There is an entry at the oxford dictionary that begins with

The popular image of student life is of young people with few responsibilities enjoying themselves and doing very little work

Why didn't it say

  1. "of the student life"?
  2. "a student life"?
  • So if I say "a student life" I would be talking about one student, but "student life" means students lifestyle? – Sara Naseem Mar 13 '16 at 21:44
  • That's great thank you John, you have answered many of my question :-) – Sara Naseem Mar 13 '16 at 21:49
  • You're welcome Sara; you may find this page helpful as it has a lot of useful advice about when and when not to use articles. – John Clifford Mar 13 '16 at 21:50
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    To further complicate things: think student life gets dozens of hits in Google Books without the article, and none at all with it. But the student lifestyle gets several hits with the article, and none at all without it. No amount of grammar rules will "explain" why life and lifestyle are "different" - it's just established idiomatic preference. Some things you just gotta learn by rote. – FumbleFingers Mar 13 '16 at 23:01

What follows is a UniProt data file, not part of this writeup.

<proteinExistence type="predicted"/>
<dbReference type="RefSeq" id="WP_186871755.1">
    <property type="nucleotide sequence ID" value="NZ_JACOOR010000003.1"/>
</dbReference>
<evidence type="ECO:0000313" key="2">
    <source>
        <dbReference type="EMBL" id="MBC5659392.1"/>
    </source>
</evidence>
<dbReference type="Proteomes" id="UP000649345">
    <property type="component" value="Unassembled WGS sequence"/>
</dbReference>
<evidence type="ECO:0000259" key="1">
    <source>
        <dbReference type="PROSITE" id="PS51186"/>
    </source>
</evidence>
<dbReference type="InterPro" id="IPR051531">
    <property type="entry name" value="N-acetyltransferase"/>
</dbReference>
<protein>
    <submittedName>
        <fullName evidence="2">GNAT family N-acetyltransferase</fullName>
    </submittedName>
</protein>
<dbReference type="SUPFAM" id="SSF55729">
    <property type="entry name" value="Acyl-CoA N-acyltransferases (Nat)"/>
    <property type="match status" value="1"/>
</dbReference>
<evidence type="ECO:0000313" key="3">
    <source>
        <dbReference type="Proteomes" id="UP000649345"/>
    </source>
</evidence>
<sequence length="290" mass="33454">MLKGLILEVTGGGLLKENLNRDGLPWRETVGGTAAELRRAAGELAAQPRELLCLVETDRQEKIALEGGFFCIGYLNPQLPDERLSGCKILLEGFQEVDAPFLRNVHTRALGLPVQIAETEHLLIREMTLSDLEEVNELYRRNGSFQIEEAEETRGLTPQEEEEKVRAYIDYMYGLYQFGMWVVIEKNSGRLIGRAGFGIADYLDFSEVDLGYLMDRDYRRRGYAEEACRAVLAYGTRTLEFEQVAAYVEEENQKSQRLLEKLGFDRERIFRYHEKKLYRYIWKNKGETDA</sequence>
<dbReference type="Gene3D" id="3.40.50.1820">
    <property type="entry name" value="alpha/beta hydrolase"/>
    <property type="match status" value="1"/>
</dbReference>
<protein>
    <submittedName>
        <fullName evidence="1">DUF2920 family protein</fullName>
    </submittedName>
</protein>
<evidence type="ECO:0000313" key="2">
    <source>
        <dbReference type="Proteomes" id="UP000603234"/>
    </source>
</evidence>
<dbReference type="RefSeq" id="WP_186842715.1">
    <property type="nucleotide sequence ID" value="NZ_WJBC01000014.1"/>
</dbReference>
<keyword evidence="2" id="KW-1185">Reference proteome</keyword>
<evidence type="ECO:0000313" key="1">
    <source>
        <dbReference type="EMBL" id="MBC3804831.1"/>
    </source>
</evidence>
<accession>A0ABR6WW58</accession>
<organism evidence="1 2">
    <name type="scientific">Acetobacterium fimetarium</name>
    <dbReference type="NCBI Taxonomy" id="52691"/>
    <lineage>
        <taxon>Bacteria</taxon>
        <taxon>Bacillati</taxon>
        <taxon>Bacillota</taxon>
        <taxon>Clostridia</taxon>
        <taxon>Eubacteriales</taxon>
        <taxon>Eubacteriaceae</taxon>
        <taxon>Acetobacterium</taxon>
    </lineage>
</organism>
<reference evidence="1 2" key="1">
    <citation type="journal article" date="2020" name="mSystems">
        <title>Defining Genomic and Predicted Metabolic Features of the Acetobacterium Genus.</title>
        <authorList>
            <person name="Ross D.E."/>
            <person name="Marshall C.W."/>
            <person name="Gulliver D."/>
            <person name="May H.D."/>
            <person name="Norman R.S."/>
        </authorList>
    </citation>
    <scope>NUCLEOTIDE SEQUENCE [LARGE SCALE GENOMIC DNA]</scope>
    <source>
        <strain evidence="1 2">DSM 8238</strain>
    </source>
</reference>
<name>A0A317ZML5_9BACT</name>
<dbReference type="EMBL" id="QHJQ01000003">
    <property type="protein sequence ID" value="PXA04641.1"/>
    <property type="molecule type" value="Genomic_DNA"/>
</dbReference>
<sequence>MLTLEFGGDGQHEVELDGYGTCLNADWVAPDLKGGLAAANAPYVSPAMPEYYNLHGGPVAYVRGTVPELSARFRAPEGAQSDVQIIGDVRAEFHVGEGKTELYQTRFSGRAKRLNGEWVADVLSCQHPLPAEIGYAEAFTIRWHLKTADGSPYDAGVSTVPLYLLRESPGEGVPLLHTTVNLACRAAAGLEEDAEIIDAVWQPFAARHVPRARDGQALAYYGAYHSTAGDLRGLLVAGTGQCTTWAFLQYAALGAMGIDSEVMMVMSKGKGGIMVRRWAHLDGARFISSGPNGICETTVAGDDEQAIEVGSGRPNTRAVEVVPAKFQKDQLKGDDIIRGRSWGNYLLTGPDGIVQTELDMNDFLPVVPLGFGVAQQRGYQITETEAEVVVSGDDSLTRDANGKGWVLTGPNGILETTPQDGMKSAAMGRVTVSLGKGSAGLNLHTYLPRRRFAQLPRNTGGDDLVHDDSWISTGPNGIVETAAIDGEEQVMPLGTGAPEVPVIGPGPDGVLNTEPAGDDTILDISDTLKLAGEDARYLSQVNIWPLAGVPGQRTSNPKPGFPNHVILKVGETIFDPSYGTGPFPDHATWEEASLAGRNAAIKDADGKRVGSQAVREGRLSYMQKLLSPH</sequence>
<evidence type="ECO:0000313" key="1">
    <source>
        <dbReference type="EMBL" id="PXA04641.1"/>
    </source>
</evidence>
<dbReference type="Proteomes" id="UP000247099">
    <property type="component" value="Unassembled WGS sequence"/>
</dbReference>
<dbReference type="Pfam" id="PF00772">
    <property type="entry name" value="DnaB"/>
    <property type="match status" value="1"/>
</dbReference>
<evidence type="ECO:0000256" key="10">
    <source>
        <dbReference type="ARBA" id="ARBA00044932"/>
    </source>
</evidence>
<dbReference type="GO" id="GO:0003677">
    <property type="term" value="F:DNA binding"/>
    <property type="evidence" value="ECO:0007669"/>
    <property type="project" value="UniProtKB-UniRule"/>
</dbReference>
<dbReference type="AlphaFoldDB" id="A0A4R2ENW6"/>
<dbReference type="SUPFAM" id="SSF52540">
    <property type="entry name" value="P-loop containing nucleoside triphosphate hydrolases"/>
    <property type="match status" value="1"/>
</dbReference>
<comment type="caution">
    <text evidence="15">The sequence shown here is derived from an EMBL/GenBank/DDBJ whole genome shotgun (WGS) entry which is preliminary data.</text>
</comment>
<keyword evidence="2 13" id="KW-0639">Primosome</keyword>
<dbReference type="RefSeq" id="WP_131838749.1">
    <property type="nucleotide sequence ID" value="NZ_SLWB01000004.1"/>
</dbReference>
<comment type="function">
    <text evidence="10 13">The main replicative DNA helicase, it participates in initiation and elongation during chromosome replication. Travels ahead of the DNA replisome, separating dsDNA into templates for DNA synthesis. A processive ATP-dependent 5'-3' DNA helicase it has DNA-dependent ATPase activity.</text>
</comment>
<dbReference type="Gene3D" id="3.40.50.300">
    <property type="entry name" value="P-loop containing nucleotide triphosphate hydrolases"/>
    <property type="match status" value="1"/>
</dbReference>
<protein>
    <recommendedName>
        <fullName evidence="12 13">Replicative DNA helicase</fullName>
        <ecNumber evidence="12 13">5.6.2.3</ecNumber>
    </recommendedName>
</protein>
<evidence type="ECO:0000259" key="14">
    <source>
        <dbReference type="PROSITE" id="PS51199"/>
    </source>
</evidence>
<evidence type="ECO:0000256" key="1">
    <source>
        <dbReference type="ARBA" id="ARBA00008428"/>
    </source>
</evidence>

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    @snailboat Would you mind pointing out what the errors were? – John Clifford Mar 14 '16 at 0:19

The popular image of student life ...

The noun life does not refer to a specific instance of life, but rather life in general.

Keep in mind that life here is actually part of a prepositional phrase which combined serves to qualify image. The sentence talks about an instance of an image and therefore that has an article.


In this case student is a noun adjunct modifying "life", to elaborate on what kind of life is being talked about. Without it, it becomes

The popular image of life is of...

which sounds fine. It wouldn't sound right if you added articles, because then without the noun adjunct you'd either be saying

The popular image of the life is of...


The popular image of a life is of...

which both sound off because you're talking about life in general; you don't mean an individual person's life, so articles aren't used.

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